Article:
In the final step, an assessment should be completed comparing the actual cost of each phase to the initial planned cost. This will help identify issues but also help in developing lessons learned for the next project planned.  A few of the reasons that project overrun are:

  • Not enough time allowed for initial planning
  • Funding instability
  • Requirements Creep
  • Lack of detailed information in the beginning
  • Missing budget items
  • Inefficient resource planning

What to Know When Calculating Budgeted Cost of Work Performed (BCWP)

When calculating the Budgeted Cost of Work Performed (BCWP) in Earned Value Management (EVM), both the contractor and program manager should be familiar with the following key concepts and considerations:

  1. Work Breakdown Structure (WBS): The project should have a well-defined and detailed WBS, which breaks down the project scope into smaller, manageable tasks. The WBS forms the basis for tracking and measuring progress.
  2. Planned Value (PV) or Budgeted Cost of Work Scheduled (BCWS): PV represents the authorized budget for the work scheduled to be completed up to a specific point in time. It is the value of the work that was originally planned to be accomplished at a given point in the project schedule.
  3. Earned Value (EV) or Budgeted Cost of Work Performed (BCWP): EV is the value of the work actually performed up to a specific date. It is a measure of the physical progress made on the project and is typically expressed in monetary terms.
  4. Actual Cost (AC) or Actual Cost of Work Performed (ACWP): AC is the total cost incurred to perform the work up to a specific point in time.
  5. Earned Value Measurement Methods: There are different methods for measuring EV, such as 0/100, 50/50, 20/80, or percentage complete. The selected method should be consistently applied and appropriate for the nature of the work being performed.
  6. Data Collection and Integration: Accurate and timely data collection is essential for EVM. The contractor and program manager should ensure that actual costs and progress data are consistently, accurately collected, and integrated into the EVM system.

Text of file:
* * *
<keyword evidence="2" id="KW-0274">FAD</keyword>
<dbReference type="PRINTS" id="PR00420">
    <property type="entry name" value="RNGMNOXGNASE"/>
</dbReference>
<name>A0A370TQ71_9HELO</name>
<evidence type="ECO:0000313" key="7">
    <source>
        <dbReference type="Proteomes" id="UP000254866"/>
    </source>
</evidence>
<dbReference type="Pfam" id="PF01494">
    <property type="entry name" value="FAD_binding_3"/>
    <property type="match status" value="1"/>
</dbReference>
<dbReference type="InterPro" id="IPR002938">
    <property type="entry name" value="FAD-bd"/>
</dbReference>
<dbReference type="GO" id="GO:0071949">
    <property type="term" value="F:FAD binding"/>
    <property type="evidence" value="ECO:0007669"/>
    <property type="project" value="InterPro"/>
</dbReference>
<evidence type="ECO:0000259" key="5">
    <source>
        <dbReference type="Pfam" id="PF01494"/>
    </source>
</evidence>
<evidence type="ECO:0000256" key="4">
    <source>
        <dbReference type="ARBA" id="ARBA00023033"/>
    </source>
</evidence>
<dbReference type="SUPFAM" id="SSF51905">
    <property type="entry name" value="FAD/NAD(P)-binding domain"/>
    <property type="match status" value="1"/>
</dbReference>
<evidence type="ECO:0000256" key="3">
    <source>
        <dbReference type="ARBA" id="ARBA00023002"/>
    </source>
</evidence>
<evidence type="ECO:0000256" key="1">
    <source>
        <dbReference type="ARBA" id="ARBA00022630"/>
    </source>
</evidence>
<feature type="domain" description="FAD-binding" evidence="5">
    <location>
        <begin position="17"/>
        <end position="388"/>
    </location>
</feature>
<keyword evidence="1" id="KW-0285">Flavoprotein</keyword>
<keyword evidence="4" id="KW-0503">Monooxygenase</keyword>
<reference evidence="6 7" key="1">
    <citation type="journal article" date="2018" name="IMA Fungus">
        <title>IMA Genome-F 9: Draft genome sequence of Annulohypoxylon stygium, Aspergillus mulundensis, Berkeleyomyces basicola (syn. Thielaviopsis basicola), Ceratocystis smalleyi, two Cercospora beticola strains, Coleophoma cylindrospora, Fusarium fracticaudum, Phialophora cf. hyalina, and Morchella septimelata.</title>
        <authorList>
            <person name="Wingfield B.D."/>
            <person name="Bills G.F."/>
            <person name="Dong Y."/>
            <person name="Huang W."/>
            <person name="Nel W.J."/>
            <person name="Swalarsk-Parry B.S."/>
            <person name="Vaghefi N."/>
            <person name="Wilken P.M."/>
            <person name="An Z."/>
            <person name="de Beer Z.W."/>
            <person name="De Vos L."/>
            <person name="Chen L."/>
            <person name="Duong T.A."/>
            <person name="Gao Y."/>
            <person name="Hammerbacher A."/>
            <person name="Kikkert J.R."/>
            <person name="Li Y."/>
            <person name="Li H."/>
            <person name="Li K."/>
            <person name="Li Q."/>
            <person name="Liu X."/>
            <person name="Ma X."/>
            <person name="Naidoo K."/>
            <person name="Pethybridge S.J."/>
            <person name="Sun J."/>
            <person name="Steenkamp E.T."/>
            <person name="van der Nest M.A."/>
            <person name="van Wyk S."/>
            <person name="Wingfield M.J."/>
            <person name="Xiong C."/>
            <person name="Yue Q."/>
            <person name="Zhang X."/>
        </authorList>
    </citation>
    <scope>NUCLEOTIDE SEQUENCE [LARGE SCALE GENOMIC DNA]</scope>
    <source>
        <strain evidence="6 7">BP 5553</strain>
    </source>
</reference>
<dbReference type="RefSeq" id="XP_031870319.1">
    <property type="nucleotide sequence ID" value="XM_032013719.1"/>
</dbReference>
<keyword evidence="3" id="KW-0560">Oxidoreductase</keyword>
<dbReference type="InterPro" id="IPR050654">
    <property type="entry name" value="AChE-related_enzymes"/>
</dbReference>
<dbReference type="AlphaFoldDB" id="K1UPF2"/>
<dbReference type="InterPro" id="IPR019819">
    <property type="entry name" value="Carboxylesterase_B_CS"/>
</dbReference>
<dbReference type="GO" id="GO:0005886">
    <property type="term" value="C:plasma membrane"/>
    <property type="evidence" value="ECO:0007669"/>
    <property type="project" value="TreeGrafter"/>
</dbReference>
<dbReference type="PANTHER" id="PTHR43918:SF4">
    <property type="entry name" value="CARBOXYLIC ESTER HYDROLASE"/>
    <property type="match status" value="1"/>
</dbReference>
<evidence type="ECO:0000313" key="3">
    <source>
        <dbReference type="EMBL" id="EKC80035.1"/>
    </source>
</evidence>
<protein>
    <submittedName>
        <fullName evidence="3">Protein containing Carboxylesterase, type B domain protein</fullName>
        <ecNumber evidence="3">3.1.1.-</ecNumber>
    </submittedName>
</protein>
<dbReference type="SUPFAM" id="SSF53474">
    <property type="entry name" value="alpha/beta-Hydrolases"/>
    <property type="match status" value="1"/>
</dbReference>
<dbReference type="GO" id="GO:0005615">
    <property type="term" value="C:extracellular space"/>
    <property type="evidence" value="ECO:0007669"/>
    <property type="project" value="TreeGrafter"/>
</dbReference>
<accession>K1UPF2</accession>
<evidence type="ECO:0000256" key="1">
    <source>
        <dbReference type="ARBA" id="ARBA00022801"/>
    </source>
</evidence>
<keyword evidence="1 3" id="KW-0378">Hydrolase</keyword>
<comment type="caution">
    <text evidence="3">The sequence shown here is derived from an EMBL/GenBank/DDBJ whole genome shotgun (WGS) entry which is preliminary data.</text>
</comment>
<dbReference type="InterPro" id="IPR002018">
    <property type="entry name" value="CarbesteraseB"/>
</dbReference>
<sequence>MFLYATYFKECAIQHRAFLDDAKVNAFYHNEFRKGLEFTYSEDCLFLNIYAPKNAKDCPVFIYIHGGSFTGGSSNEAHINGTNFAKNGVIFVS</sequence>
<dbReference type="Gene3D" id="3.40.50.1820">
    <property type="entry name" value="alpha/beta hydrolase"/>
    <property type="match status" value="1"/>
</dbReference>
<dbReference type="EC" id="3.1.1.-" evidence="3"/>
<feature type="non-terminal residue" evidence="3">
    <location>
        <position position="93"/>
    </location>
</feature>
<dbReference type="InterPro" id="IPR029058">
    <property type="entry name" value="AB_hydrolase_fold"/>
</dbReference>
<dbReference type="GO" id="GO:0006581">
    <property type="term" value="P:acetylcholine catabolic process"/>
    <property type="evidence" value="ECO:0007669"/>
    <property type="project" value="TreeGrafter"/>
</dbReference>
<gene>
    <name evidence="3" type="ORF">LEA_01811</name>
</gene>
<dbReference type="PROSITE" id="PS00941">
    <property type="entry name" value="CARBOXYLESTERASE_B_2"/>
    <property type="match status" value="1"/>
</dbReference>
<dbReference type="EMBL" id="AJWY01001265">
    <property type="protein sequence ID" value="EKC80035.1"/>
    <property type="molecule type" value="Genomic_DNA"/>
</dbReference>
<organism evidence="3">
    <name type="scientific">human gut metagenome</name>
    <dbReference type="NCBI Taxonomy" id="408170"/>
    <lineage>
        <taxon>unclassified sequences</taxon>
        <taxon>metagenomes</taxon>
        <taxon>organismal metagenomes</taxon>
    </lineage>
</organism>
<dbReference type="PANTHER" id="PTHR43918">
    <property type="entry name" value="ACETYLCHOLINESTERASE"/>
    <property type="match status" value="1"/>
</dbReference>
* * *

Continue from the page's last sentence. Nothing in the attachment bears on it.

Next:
7. Performance Indices: EVM uses several performance indices to assess the project’s health. The key ones are:
  8. – Cost Performance Index (CPI): CPI = EV / AC. A CPI greater than 1 indicates cost efficiency, while a CPI less than 1 indicates cost overrun.
    – Schedule Performance Index (SPI): SPI = EV / PV. An SPI greater than 1 indicates schedule efficiency, while an SPI less than 1 indicates schedule delays.
  9. Variance Analysis: Contractors and program managers should conduct variance analysis to understand the reasons for any cost or schedule variances. This analysis helps identify areas needing corrective actions.
  10. Forecasting: EVM enables project managers to forecast the final cost and schedule performance based on the project’s current performance. Understanding the trends and making data-driven forecasts is essential for effective project management.
  11. Management Reporting: Regular and concise EVM reports should be prepared and communicated to stakeholders. These reports should highlight the project’s health, performance trends, and any required corrective actions.
  12. Corrective Actions: Based on the EVM analysis, contractors and program managers should take timely corrective actions to bring the project back on track if there are any deviations from the baseline.

The Five (5) Main EVM Variables:

AcqLinks and References:

Updated: 8/1/2023

Rank: G3.3